On the RBCs, around-the-clock operation is required. Hence, there is no optimal time to do maintenance, which makes prewarning times an essential factor. The bacteria need to be constantly fed, and if they are not, it takes about a week to get them built up and back in the process. A one-day maintenance stop is okay from a microorganism point of view, but in the case of a 12-18 week stoppage - the average lead time for the delivery of spare parts in the wake of the pandemic - an extra week must be added for the build-up of the biofilms on the discs.

Substantial savings

Given the long lead time on spare parts, repairing catastrophic failures on the RBCs is about £20,000 in repair bills on average. On the smaller sites, tankering alone costs about £400 per day. With condition monitoring in place, costs have dropped to approximately £5,000, including labour, parts, and crane hire.

When factoring in RBC capital costs, being able to react to problems early enough to get the RBCs back in service within a day is favourable. Condition monitoring saves Severn Trent substantial amounts in capital costs.

A concrete example of savings made possible through condition monitoring is significantly lower lubricant costs. The monitoring system’s capacity to determine lubrication condition and alarm levels fine-tuned to provide sufficiently early warning of lubrication issues makes it possible to optimise the choice of lubricant as well as lubrication schedules. 

The measurements have shown that using the wrong kind of grease for the conditions and environment in which RBCs operate reduces bearing life by about 80%. By switching to water-proof grease repelling the ambient moisture, grease costs have dropped from around £18 per tube to about £2.40-2.70. Optimised lubrication routines also enable a decrease in time spent on intrusive inspections.

Since starting the implementation of condition monitoring, Severn Trent has identified a few cases of gearbox damage. Generally, though, the mechanical condition of RBC bearings and gearboxes overall is good at the sites where condition monitoring has been rolled out so far - in part due to the change of lubrication media.

Plans going forward

One of Severn Trent’s main objectives in the long term is to bring as much corrective maintenance work as possible back in-house rather than having subcontractors or service companies do the work.

“If the stub shaft fails on the drive-end side of an RBC, it might cost over £80,000 if we need to get a new gearbox,” explained Thomas.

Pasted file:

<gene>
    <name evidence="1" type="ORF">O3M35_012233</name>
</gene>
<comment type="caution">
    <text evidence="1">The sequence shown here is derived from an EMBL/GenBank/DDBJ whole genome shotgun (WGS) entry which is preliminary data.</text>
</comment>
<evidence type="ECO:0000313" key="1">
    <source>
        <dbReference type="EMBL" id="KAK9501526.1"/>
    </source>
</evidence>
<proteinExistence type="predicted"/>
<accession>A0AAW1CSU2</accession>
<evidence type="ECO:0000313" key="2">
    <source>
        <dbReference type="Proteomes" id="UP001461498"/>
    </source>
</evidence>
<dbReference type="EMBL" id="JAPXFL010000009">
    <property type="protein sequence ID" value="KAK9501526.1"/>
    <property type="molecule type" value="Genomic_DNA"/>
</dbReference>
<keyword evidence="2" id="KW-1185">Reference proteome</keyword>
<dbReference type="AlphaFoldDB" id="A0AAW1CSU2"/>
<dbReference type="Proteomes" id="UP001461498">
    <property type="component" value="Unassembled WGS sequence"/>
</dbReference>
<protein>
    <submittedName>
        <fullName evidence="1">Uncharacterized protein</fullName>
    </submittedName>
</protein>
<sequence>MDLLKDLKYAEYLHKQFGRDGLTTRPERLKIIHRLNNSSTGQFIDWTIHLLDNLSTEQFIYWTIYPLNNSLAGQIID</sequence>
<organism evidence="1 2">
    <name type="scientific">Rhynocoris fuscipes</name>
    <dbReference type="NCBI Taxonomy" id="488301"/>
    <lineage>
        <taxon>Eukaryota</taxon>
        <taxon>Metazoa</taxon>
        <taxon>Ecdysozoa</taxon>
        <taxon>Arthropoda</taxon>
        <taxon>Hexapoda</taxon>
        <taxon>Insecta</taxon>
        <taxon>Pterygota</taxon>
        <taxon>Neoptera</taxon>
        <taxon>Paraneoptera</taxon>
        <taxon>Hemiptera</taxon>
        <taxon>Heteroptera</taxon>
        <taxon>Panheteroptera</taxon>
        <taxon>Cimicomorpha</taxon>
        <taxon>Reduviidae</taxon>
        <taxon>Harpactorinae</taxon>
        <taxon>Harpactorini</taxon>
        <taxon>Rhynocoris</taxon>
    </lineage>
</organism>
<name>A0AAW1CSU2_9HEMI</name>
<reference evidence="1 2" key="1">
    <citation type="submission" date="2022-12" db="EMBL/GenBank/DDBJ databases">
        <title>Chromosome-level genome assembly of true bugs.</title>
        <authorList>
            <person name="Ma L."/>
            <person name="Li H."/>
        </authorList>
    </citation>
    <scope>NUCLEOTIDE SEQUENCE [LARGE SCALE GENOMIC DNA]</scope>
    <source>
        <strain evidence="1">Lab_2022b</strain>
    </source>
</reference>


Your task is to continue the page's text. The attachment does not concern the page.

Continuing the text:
“Getting the stub shafts out without damaging them can be problematic, and in the process, there might be consequential damage to the gearbox as well, so we are trying to reduce that kind of catastrophic failure. Because we now detect any problems early enough, we need to replace the bearing only. 

“Our outfitters can do that a lot easier and will be trained to do it in-house. Bringing more corrective work back in-house will enable us to stay more on top of costs because markups are significant, and we can do the work a lot cheaper ourselves,” he continued. 

“It is not just about the cost, though - it is about work fulfillment as well. If our technicians are completing the corrective work, they feel a lot more engaged in their work. As such, condition monitoring is an enabler for them.”

Further trials planned

In addition to monitoring the mechanical condition of RBCs, Severn Trent has also conducted successful trials on wastewater screw pumps, using handheld units and online systems with HD condition monitoring technology. Early warning of machine faults on this process-critical equipment can reduce the need for temporary overpumping systems to keep the service uninterrupted during maintenance and repairs, which costs about £10,000 per week. 

The condition monitoring system also protects against the risk of overflow, which is a substantial cost saving in pollution fines.

For Severn Trent, the high costs of failure and workarounds are key motivators for including screw pumps in the condition monitoring programme.

On the clean water side, a trial is planned on motors and pumps using handheld measuring equipment. At three of its Bioresources sites, Severn Trent has recently installed online systems on high-speed gas-to-grid compressors. Furthermore, wireless vibration sensors are being trialled on gas-to-grid engines.